Cover: Stepping Through the Drug Use Sequence

Stepping Through the Drug Use Sequence

Longitudinal Scalogram Analysis of Initiation and Regular Use

Published 2004

by Phyllis L. Ellickson, Ron D. Hays, Robert M. Bell

Using a new technique for tracing the sequence of use over time, this study examined the pattern of drug involvement among 4,145 West Coast adolescents over the 4-year span from grades 7-10. During the period covered, the mid- to late 1980s, the authors found no evidence that cocaine has become a gateway drug. However, the data provided some support for treating cocaine initiation as a separate stage that precedes the onset of hard drugs other than pills. The analysis also showed that increased involvement with legal drugs constitutes an important step in the transition to hard drug use for most adolescents. Weekly alcohol use followed marijuana use and preceded use of all other illicit drugs for Hispanic, White, and Black youth. However, it followed use of hard drugs for Asians. Weekly smoking formed a distinct stage between initial use of pills and other hard drugs for non-Hispanic Whites. The results underscore the importance of prevention efforts aimed at curbing the transition to regular use of alcohol and cigarettes, as well as their initial use.

Originally published in: Journal of Abnormal Psychology, v. 101, no. 3, 1992, pp. 441-451.

This report is part of the RAND reprint series. The Reprint was a product of RAND from 1992 to 2011 that represented previously published journal articles, book chapters, and reports with the permission of the publisher. RAND reprints were formally reviewed in accordance with the publisher's editorial policy and compliant with RAND's rigorous quality assurance standards for quality and objectivity. For select current RAND journal articles, see External Publications.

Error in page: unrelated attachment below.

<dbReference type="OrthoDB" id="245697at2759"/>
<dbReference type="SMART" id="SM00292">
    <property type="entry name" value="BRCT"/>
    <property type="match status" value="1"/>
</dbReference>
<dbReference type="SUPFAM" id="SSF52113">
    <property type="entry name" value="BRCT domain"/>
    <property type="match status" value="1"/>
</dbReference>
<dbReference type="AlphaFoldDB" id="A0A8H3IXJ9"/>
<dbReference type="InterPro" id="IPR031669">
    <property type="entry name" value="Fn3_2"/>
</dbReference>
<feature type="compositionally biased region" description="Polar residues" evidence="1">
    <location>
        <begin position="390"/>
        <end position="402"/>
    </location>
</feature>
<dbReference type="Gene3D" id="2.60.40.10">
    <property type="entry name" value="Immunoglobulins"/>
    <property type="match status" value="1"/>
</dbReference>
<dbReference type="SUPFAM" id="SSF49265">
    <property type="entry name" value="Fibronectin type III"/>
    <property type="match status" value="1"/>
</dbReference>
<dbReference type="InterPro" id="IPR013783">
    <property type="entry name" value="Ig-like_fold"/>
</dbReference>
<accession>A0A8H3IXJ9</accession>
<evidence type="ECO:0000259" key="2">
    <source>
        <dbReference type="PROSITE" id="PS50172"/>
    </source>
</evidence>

This document and trademark(s) contained herein are protected by law. This representation of RAND intellectual property is provided for noncommercial use only. Unauthorized posting of this publication online is prohibited; linking directly to this product page is encouraged. Permission is required from RAND to reproduce, or reuse in another form, any of its research documents for commercial purposes. For information on reprint and reuse permissions, please visit

RAND is a nonprofit institution that helps improve policy and decisionmaking through research and analysis. RAND's publications do not necessarily reflect the opinions of its research clients and sponsors.